Personal and Ubiquitous Computing

, Volume 23, Issue 1, pp 145–157 | Cite as

Recognition of audible disruptive behavior from people with dementia

  • Jessica BeltránEmail author
  • René Navarro
  • Edgar Chávez
  • Jesús Favela
  • Valeria Soto-Mendoza
  • Catalina Ibarra
Original Article


Frequently, people with dementia exhibit abnormal behaviors that may cause self-injury or burden their caregivers. Some audible manifestations of these problematic behaviors are of vocal nature (e.g., shouting, mumbling, or cursing), others are environmental sounds (e.g., tapping or slamming). The timely detection of these behaviors could enact non-pharmacological interventions which in turn can assist caregivers or prevent escalation of the disruption with other fellow residents in nursing homes. We conducted a field study in a geriatric residence to gather naturalistic data. With the participation of five residents for 203 h of observation and of the 242 incidents of problematic behaviors were registered, 85% of them had a distinctive auditory manifestation. We used a combination of standard speech detection techniques, along with a novel environmental sound recognition methodology based on the entropy of the signal. We conducted experiments using realistic data, i.e., audio immersed in natural background noise. Based on classification results with F1 score above 87%, we conclude that audible cues can be used to enact non-pharmacological interventions aimed at reducing problematic behaviors, or mitigating their negative impact.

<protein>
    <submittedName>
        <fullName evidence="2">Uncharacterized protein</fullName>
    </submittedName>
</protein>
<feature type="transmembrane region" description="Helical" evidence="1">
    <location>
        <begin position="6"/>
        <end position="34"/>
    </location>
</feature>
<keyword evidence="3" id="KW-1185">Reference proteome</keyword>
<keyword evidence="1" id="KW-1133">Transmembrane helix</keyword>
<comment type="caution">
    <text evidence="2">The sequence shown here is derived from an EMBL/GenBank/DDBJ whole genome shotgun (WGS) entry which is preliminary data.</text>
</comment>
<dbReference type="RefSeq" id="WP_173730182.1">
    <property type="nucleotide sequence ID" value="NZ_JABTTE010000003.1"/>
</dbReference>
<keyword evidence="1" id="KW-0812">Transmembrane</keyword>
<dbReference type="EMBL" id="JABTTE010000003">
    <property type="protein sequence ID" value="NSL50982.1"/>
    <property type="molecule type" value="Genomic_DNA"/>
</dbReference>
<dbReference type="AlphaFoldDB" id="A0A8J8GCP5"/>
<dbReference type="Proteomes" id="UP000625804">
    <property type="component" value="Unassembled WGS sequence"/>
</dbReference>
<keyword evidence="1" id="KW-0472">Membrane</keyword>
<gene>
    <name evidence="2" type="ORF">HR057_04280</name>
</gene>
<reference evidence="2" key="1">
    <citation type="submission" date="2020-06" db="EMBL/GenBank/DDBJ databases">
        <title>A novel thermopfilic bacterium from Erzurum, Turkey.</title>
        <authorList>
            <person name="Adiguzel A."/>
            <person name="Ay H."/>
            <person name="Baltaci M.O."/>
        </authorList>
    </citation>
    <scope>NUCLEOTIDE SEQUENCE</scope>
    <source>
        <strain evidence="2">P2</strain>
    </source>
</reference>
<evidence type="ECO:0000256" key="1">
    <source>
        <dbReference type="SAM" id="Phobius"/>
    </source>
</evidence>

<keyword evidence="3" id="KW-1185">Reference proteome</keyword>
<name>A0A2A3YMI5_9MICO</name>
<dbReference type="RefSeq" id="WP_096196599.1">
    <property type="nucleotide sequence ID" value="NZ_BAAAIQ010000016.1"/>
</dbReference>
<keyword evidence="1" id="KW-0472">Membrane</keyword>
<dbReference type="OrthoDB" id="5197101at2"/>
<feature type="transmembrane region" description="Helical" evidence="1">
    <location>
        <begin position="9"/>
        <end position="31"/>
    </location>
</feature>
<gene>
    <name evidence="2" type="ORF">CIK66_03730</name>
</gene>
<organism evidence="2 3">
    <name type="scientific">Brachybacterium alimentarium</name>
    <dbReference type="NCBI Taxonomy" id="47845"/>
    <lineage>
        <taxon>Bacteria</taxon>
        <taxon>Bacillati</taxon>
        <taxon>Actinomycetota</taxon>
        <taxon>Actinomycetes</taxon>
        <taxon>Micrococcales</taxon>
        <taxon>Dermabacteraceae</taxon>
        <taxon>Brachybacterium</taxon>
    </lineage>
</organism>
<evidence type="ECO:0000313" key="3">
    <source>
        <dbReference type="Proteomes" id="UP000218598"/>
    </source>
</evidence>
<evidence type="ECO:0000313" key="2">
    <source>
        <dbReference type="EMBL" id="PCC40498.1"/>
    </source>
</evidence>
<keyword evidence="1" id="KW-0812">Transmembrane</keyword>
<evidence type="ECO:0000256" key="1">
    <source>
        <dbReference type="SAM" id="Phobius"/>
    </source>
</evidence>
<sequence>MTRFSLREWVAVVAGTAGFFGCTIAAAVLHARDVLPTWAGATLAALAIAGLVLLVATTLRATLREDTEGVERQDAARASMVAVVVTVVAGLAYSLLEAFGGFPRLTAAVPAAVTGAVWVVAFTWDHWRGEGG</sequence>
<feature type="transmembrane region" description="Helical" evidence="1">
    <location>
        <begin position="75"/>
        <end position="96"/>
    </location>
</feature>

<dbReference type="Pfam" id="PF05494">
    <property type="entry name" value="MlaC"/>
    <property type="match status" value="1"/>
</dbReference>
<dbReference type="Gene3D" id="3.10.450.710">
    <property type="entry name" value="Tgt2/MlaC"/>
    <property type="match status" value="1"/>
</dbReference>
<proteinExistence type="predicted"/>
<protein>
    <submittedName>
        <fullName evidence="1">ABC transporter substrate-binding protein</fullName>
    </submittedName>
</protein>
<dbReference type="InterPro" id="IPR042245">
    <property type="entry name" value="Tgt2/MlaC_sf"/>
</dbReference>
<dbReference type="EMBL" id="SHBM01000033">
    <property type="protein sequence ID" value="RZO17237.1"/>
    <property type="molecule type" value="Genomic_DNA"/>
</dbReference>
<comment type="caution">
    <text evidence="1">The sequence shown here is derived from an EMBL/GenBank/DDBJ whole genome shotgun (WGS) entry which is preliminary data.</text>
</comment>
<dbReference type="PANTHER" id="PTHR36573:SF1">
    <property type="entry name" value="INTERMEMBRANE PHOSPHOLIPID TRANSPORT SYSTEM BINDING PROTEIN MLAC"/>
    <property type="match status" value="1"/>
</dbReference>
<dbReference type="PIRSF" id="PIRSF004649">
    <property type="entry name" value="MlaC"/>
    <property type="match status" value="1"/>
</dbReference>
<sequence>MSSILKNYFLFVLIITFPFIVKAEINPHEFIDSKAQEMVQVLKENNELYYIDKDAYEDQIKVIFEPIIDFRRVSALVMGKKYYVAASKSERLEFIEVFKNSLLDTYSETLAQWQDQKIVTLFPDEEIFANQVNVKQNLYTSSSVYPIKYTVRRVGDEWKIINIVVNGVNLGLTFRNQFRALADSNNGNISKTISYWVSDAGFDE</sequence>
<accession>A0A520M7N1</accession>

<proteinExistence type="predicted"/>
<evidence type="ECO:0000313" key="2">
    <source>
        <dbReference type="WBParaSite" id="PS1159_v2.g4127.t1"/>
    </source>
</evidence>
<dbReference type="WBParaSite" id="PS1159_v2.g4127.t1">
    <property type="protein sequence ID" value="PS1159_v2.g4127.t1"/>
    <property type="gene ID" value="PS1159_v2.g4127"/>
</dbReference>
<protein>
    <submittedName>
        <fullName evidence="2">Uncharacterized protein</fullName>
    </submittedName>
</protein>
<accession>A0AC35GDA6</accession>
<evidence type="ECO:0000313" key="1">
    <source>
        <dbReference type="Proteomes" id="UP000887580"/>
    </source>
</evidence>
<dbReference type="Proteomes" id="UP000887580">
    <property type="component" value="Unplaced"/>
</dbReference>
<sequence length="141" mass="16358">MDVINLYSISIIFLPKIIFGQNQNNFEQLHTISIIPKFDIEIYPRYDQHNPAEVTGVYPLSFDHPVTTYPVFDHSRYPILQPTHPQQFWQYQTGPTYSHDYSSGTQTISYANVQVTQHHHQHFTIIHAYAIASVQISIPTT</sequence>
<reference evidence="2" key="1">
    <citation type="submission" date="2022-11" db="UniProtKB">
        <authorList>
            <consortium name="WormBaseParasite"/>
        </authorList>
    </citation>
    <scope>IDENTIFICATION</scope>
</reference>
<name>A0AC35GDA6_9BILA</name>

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Copyright information

© Springer-Verlag London Ltd., part of Springer Nature 2018

Authors and Affiliations

  1. 1.CONACYT IPN-CITEDITijuanaMexico
  2. 2.Department of Industrial EngineeringUniversity of SonoraHermosilloMexico
  3. 3.Computer Science DepartmentCenter for Scientific Research and Higher Education at Ensenada (CICESE)EnsenadaMexico
  4. 4.Research Center on Applied MathematicsAutonomous University of CoahuilaSaltilloMexico

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